By Katja Book
It is in our bones, our DNA, our blood stream: We want to move, move forward. As human beings we want to achieve more: Jump higher, run faster and go further than the people before and around us.
And look at how far we have come! We’ve climbed the highest mountains with high-tech equipment, are flying not only sky-high but navigate our satellites through space. Our cities and economies are now fascinating structures with complex organisation.
As with all new inventions – some work, others don’t and for some it might take a while to get noticed. Many demands in the Organisational Development (OD) space evolve around questions about how an organisation and system can grow and support the purpose of its existence. Especially when a business is experiencing a growth spurt the challenge is to grow the structure around the people in a way, that the purpose and vision is visible from all angles.
When the structure is successful, everyone in this network can contribute working towards this bigger vision or goal. Often we have a diverse mix of specialists working simultaneously on different topics or from different angles at the same topic. Most likely though, the Organisational Design is a delicate construct and only when everything goes according to plan and all parts run smoothly, we can create multiple opportunities for ourselves to specialise in areas and find new endeavours that benefit the organisation.
To build these complex organisations it takes a special kind of drive: The human motivation. Our type of motivation has been the focus of interest for decades. And even though certain stimuli can promote our drive or slow it down, our tendency to look at the opportunities for making an impact is rarely dimmed for long. There are diverse factors driving every individual, depending on the situation and more importantly on their personality. But one factor has been brought into the spotlight again and again to explain our motivation in the workplace: How happy are you at your job?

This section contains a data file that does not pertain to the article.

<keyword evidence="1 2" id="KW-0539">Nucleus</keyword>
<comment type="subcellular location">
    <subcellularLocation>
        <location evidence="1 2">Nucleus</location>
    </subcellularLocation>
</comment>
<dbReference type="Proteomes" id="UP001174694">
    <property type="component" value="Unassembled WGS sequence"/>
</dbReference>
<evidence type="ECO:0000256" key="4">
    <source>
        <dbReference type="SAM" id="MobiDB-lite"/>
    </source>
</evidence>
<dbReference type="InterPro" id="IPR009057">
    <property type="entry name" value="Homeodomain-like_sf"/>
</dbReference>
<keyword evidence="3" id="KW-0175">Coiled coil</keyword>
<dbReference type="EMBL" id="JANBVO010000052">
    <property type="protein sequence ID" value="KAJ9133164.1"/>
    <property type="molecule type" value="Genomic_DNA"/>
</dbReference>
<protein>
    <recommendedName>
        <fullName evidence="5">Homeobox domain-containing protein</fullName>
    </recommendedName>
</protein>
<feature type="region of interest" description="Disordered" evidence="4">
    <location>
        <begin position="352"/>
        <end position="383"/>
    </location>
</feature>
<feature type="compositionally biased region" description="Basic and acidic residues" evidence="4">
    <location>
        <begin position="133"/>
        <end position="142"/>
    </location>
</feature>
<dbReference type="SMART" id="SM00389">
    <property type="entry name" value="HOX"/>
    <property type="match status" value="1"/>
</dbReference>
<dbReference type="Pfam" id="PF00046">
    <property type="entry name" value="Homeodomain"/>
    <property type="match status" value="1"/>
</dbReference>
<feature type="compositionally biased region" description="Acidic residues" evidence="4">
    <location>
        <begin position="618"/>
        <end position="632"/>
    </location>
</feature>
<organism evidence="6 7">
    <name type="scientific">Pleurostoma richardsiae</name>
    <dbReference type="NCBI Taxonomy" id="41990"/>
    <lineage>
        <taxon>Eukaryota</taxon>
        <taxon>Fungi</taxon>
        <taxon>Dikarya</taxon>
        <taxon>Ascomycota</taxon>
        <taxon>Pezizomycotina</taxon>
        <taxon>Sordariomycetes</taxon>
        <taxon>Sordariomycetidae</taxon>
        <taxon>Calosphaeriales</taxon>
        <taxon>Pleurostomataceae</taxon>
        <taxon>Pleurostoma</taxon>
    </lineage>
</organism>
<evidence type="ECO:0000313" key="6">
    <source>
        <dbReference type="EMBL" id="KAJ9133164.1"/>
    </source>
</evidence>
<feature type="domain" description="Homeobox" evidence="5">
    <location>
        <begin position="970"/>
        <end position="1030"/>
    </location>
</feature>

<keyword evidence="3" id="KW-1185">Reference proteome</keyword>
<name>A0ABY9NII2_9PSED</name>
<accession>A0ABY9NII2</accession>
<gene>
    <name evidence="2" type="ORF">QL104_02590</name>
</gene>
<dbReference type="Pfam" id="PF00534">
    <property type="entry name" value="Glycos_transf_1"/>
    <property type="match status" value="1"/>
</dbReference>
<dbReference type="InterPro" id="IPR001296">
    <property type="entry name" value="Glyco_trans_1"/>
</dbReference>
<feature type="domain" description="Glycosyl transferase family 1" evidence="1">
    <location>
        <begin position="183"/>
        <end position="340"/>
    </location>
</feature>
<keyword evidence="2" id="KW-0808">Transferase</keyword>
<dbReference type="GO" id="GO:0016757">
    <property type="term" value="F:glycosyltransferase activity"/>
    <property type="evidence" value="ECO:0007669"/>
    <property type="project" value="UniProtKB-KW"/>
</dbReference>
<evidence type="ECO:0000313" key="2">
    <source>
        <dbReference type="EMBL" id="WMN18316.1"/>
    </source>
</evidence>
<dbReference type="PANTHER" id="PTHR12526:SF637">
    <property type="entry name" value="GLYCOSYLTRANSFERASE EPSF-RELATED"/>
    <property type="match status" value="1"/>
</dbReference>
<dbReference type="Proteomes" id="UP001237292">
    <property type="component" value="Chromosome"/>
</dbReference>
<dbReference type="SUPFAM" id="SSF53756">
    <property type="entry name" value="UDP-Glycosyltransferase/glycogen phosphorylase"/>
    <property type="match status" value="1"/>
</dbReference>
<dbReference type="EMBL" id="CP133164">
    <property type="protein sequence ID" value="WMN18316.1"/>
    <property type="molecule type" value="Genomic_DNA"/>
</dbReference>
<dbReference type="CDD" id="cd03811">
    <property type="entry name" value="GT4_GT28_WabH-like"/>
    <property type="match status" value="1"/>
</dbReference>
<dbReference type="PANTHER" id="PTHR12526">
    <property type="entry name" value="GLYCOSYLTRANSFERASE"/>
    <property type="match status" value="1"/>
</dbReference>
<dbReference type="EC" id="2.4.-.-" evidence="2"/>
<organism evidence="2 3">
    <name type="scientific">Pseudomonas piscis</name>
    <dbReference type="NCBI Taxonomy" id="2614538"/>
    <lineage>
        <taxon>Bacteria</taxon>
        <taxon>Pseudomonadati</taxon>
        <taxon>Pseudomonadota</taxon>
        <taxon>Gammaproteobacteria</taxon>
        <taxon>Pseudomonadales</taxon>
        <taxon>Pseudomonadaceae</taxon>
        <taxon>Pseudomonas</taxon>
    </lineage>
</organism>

This question has become increasingly relevant for organisations and especially ever since studies found out that money isn’t the primary motivator for people, they are interested in which factors other than pure economic numbers can keep their staff motivated and more importantly engaged. Employers try to raise our job satisfaction by offering all sorts of “great deals” – from a fancy workplace, to flexible working times. But has the overall satisfaction actually improved?
Many voices claim exactly the opposite: The economic situation on the job market and the instability in organisations have lowered the general feeling of satisfaction in the workplace. So how do we really feel?
Studies show that, taking certain economical phenomena and industries aside, our job satisfaction over the last three decades has been fairly stable. Some researchers explain this tendency with the concept of the hedonic adaptation or hedonic treadmill. We human-beings are not only equipped with the ability to adapt our skills and behaviours actively to situations but more importantly, we intuitively also adapt our perception of how happy we feel with our present situation. By obtaining a rather stable level of happiness, instead of experiencing ups and downs for a longer period of time, stay in the treadmill and we keep a level of motivation that carries us going on forward to achieve the next phase.